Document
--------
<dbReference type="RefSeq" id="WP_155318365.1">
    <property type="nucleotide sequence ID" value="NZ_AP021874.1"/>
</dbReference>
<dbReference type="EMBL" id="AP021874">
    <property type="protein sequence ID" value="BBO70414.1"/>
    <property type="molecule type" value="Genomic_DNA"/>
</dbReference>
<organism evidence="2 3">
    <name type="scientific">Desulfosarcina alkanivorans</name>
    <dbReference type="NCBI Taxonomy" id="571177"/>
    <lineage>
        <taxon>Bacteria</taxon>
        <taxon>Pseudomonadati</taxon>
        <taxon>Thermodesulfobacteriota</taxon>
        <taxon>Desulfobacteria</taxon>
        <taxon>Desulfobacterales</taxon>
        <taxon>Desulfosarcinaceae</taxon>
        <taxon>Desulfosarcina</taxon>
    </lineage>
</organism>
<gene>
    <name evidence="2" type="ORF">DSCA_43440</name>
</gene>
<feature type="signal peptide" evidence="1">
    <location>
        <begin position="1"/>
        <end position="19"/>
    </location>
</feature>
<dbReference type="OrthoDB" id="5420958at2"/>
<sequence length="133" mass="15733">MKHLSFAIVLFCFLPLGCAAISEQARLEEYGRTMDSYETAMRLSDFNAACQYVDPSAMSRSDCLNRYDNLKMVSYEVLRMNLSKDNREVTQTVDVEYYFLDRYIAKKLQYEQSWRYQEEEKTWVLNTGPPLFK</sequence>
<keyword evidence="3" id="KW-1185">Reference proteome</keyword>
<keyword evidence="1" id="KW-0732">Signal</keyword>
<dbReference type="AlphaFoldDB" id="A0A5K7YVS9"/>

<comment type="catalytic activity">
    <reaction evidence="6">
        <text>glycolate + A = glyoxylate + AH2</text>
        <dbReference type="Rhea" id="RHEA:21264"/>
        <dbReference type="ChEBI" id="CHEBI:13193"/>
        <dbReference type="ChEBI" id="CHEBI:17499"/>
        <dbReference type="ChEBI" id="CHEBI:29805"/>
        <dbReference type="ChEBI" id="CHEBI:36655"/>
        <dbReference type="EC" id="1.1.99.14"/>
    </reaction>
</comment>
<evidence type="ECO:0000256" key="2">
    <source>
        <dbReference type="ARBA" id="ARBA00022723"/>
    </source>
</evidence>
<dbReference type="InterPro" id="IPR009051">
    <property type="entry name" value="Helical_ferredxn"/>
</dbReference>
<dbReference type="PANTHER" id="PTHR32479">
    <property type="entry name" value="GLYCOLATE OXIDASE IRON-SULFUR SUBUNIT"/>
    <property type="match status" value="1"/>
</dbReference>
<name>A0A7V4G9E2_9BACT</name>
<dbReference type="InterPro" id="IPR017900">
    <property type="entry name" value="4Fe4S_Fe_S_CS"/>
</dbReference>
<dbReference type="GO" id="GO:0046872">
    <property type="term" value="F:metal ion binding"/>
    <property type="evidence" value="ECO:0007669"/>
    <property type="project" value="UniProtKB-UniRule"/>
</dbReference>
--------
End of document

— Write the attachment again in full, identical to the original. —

<dbReference type="RefSeq" id="WP_155318365.1">
    <property type="nucleotide sequence ID" value="NZ_AP021874.1"/>
</dbReference>
<dbReference type="EMBL" id="AP021874">
    <property type="protein sequence ID" value="BBO70414.1"/>
    <property type="molecule type" value="Genomic_DNA"/>
</dbReference>
<organism evidence="2 3">
    <name type="scientific">Desulfosarcina alkanivorans</name>
    <dbReference type="NCBI Taxonomy" id="571177"/>
    <lineage>
        <taxon>Bacteria</taxon>
        <taxon>Pseudomonadati</taxon>
        <taxon>Thermodesulfobacteriota</taxon>
        <taxon>Desulfobacteria</taxon>
        <taxon>Desulfobacterales</taxon>
        <taxon>Desulfosarcinaceae</taxon>
        <taxon>Desulfosarcina</taxon>
    </lineage>
</organism>
<gene>
    <name evidence="2" type="ORF">DSCA_43440</name>
</gene>
<feature type="signal peptide" evidence="1">
    <location>
        <begin position="1"/>
        <end position="19"/>
    </location>
</feature>
<dbReference type="OrthoDB" id="5420958at2"/>
<sequence length="133" mass="15733">MKHLSFAIVLFCFLPLGCAAISEQARLEEYGRTMDSYETAMRLSDFNAACQYVDPSAMSRSDCLNRYDNLKMVSYEVLRMNLSKDNREVTQTVDVEYYFLDRYIAKKLQYEQSWRYQEEEKTWVLNTGPPLFK</sequence>
<keyword evidence="3" id="KW-1185">Reference proteome</keyword>
<keyword evidence="1" id="KW-0732">Signal</keyword>
<dbReference type="AlphaFoldDB" id="A0A5K7YVS9"/>

<comment type="catalytic activity">
    <reaction evidence="6">
        <text>glycolate + A = glyoxylate + AH2</text>
        <dbReference type="Rhea" id="RHEA:21264"/>
        <dbReference type="ChEBI" id="CHEBI:13193"/>
        <dbReference type="ChEBI" id="CHEBI:17499"/>
        <dbReference type="ChEBI" id="CHEBI:29805"/>
        <dbReference type="ChEBI" id="CHEBI:36655"/>
        <dbReference type="EC" id="1.1.99.14"/>
    </reaction>
</comment>
<evidence type="ECO:0000256" key="2">
    <source>
        <dbReference type="ARBA" id="ARBA00022723"/>
    </source>
</evidence>
<dbReference type="InterPro" id="IPR009051">
    <property type="entry name" value="Helical_ferredxn"/>
</dbReference>
<dbReference type="PANTHER" id="PTHR32479">
    <property type="entry name" value="GLYCOLATE OXIDASE IRON-SULFUR SUBUNIT"/>
    <property type="match status" value="1"/>
</dbReference>
<name>A0A7V4G9E2_9BACT</name>
<dbReference type="InterPro" id="IPR017900">
    <property type="entry name" value="4Fe4S_Fe_S_CS"/>
</dbReference>
<dbReference type="GO" id="GO:0046872">
    <property type="term" value="F:metal ion binding"/>
    <property type="evidence" value="ECO:0007669"/>
    <property type="project" value="UniProtKB-UniRule"/>
</dbReference>